June 22, 2006 — -- This report was originally broadcast May 12, 2006.
In "Grey's Anatomy," a woman is admitted to the hospital every year, on the anniversary of a traumatic event in her life, suffering the classic symptoms of a heart attack. But it's not a heart attack. It's a medical mystery -- part of a plot twist in the show. But the fictional case is based on a nonfictional problem, and Joyce Fagan had it.
Fagan went to the hospital with heart attack symptoms on the eve of her son's wedding. "It was physical pain, it wasn't just my heart feeling sad. It was as if someone had kicked me in the chest," she said.
"Certainly, the symptoms are the same symptoms that people have when they're having a heart attack. Shortness of breath, chest pain," said Dr. Hunter Champion, a Johns Hopkins cardiologist.
But what's going on in these patients is quite different from what happens during an actual heart attack.
What caused Joyce Fagan's pain after her son's wedding rehearsal dinner was the news that her brother had died suddenly of heart failure.
"I just couldn't believe, because he had been to the rehearsal dinner ... and I became hysterical," Fagan told "20/20."
Doctors at Johns Hopkins discovered that despite her symptoms, her coronary arteries were clear. Her symptoms fit a pattern that Champion and another prominent cardiologist, Dr. Ilan Wittstein, had identified in their research. They were investigating why some emergency patients had been diagnosed with heart attacks -- although they didn't have the heart damage.
"We started seeing things that just were quite different from what you see with a heart attack. The blood work didn't add up. The electrocardiogram looked a bit different. The actual shape of the heart muscle was quite unique, different from what you see with a heart attack. These patients didn't have any blockages in their coronary arteries. There was no blood flow limitation to the heart," Wittstein said.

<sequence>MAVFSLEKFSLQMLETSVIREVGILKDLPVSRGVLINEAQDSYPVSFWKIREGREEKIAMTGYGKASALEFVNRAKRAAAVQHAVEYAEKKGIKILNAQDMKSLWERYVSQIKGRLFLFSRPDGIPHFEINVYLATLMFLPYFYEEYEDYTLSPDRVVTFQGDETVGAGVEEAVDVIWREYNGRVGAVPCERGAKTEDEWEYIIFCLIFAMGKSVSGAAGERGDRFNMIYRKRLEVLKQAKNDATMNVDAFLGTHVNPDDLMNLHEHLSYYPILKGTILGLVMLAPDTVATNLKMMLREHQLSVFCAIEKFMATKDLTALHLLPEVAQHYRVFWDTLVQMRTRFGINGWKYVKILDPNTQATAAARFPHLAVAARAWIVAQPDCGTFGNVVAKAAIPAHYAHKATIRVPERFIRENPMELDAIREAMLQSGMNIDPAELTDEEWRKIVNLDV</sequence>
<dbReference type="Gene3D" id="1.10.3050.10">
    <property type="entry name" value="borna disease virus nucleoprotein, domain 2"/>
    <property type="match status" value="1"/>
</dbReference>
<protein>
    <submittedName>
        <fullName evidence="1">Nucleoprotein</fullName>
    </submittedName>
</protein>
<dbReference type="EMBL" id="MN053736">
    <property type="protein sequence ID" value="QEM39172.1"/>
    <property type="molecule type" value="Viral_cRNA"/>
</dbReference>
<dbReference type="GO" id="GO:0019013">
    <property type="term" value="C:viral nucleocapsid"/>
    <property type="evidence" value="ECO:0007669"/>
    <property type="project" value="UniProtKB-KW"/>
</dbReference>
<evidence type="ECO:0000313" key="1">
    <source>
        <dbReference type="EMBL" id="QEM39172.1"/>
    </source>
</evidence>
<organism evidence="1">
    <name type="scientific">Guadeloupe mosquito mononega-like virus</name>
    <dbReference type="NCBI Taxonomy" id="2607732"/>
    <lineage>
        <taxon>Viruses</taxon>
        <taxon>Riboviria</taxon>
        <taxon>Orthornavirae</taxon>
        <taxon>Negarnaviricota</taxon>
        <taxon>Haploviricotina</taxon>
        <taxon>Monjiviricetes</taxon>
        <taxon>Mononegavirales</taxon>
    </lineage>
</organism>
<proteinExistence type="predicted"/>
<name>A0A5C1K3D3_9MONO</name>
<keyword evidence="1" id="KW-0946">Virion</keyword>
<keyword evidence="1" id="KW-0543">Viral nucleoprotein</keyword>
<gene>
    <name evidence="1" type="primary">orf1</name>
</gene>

"At that point we started thinking about the role of stress," Champion said. "They all had very interesting stories to that effect. And we thought about the role of stress and stress hormones, like adrenaline, causing this response."
Wittstein and Champion discovered that extreme stress -- either emotional or physical -- can release enough adrenaline to literally stun the heart into mimicking the symptoms of a heart attack. That's what happened to Joyce Fagan when she heard the news of her brother's death.
"They were able to show me on the screen the blood not pumping through. It was just sort of swishing back and forth in there," Fagan said.
"We use the term 'stunned,' which means that the heart cell isn't contracting normally, but it's not a dead cell," Wittstein said. "In a true heart attack, cells die. And those cells tend to not recover once they die. In the broken heart syndrome, there's stunning of the heart muscle from this adrenaline, which means that within a few days or weeks, those cells will be working again, and that obviously has major implications as to how someone's going to do in the long run."
Often referred to as "Broken Heart Syndrome," the condition is known technically as stress cardiomyopathy, and the doctors' findings about the syndrome were published last year in the New England Journal of Medicine. Its causes -- identified in a variety of patients and circumstances in the study -- are rooted in the emotions.
"Grief, severe grief, the death of a loved one, is the most common ... and that's why we actually started using the nickname 'broken heart syndrome,' because a lot of the patients had come in after a loved one had died. We've seen severe anger. People who are in domestic disputes, where police have been called. So really it runs the gamut of emotions," Wittstein said.
He emphasized the importance of paying attention to these symptoms, saying, "I think if you are sick enough with the syndrome, it can actually be fatal."
He believes that about one in three people who have this condition would die if they didn't receive medical care.
If it surprises you that doctors seem to have lagged several centuries behind poets in acknowledging the damage a broken heart can do, Wittstein said new technology such as ultrasound is what allowed medicine to catch up.
Doctors at Hopkins now question patients to determine whether the timing of an apparent heart attack is associated with a stressful incident.
Karen Schillings suffered from the syndrome after her daughter died in a boating accident in March 2004.
She is doing well now. She and her husband, Denny Schillings, have created a scholarship foundation in their daughter's memory; and she has returned to work as an art teacher and found that it became a means of dealing with her grief. (To learn more about the foundation, visit this Web site: www.cjsfoundation.org.)
And that's an important point to stress, said Champion and Wittstein.
"In all the years that we've been following patients with this syndrome, we've never had a patient not fully recover from the standpoint of their heart muscle. In reality, the heart is not broken and goes on to fully recover," Champion said.
And that's where medicine and poetry meet: "Time," said Champion, "does mend a broken heart."